© NASA/Dawn 2015

1 Ceres at solar conjunction

Dominic Ford, Editor
From the Dwarf Planets feed

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The sky at

1 Ceres will pass very close to the Sun in the sky as its orbit carries it around the far side of the solar system from the Earth.

At closest approach, 1 Ceres will appear at a separation of only 7° from the Sun, making it totally unobservable for several weeks while it is lost in the Sun's glare.

At around the same time, 1 Ceres will also be at its most distant from the Earth – receding to a distance of 3.59 AU – since the two planets will lie on opposite sides of the solar system.

If 1 Ceres could be observed at this time, it would appear at its smallest and faintest on account of its large distance. It would measure 0.0 arcsec in diameter.

Over following weeks and months, 1 Ceres will re-emerge to the west of the Sun, gradually becoming visible for ever-longer periods in the pre-dawn sky. After around six months, it will reach opposition, when it will be visible for virtually the whole night. A chart of the path of 1 Ceres across the sky in 2018 can be found here, and a chart of its rising and setting times here.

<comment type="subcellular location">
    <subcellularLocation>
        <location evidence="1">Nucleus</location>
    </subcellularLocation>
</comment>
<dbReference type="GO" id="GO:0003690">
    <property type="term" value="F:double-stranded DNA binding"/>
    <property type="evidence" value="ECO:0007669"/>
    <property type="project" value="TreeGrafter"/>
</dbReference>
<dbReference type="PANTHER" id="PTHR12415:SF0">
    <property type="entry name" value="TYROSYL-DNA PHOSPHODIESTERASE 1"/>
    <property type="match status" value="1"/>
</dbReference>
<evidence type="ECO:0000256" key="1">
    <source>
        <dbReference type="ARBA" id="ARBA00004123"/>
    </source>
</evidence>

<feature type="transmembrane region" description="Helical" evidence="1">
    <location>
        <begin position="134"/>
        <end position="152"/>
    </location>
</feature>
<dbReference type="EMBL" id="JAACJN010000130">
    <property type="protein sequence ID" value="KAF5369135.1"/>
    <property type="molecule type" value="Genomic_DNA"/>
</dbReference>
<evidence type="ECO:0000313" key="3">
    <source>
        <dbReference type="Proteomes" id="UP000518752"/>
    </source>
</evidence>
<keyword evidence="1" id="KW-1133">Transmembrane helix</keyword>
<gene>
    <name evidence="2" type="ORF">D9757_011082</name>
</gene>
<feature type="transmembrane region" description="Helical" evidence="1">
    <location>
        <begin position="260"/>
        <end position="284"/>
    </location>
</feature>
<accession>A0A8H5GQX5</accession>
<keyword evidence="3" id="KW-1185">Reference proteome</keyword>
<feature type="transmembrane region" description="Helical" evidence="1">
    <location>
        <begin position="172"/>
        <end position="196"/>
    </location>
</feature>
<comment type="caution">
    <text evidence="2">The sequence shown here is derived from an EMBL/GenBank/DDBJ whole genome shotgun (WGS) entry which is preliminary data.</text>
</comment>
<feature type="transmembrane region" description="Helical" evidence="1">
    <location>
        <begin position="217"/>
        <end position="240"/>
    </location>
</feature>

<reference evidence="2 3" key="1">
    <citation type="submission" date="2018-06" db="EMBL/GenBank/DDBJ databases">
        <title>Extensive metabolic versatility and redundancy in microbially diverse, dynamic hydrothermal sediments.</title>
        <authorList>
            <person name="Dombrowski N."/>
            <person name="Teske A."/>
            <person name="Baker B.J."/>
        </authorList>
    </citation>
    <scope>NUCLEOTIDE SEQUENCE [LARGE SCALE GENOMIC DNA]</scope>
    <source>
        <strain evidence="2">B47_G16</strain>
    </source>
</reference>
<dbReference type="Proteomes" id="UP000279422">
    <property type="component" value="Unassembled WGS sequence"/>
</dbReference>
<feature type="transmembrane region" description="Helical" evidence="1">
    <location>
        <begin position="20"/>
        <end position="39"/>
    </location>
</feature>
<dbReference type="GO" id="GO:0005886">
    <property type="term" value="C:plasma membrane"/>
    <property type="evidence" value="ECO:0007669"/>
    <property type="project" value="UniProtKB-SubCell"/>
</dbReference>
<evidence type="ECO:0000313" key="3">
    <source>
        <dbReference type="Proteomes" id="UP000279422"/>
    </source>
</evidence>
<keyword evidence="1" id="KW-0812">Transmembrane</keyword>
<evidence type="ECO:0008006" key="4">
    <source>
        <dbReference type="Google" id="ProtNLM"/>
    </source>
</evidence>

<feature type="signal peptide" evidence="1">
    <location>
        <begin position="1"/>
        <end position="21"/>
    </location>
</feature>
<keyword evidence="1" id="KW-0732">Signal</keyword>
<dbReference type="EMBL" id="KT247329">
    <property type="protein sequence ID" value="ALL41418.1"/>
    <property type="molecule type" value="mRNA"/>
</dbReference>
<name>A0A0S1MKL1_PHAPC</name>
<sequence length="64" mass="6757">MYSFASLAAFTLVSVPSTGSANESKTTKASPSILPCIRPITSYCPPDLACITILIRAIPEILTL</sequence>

The position of 1 Ceres at the moment it passes solar conjunction will be:

Object Right Ascension Declination Constellation Angular Size
1 Ceres 13h02m30s +00°56' Virgo 0.0"
Sun 12h51m -05°32' Virgo 32'00"

The coordinates above are given in J2000.0.

The sky on 07 October 2018
Sunrise
07:10
Sunset
18:43
Twilight ends
20:11
Twilight begins
05:41

28-day old moon
Waning Crescent

3%

28 days old

Planets
Rise Culm. Set
Mercury 08:11 13:41 19:10
Venus 09:39 14:27 19:14
Moon 05:26 11:49 18:12
Mars 16:02 20:51 01:42
Jupiter 10:25 15:28 20:30
Saturn 13:33 18:17 23:01
All times shown in EDT.

Warning

Never attempt to point a pair of binoculars or a telescope at an object close to the Sun. Doing so may result in immediate and permanent blindness.

Source

The circumstances of this event were computed using the DE405 planetary ephemeris published by the Jet Propulsion Laboratory (JPL).

This event was automatically generated by searching the ephemeris for planetary alignments which are of interest to amateur astronomers, and the text above was generated based on an estimate of your location.

Related news

22 Apr 2018, 09:39 EDT  –  1 Ceres at perihelion
28 May 2019, 21:27 EDT  –  1 Ceres at opposition
28 Aug 2020, 10:53 EDT  –  1 Ceres at opposition
27 Nov 2021, 08:22 EST  –  1 Ceres at opposition

Image credit

© NASA/Dawn 2015

Ashburn

Latitude:
Longitude:
Timezone:

39.04°N
77.49°W
EST

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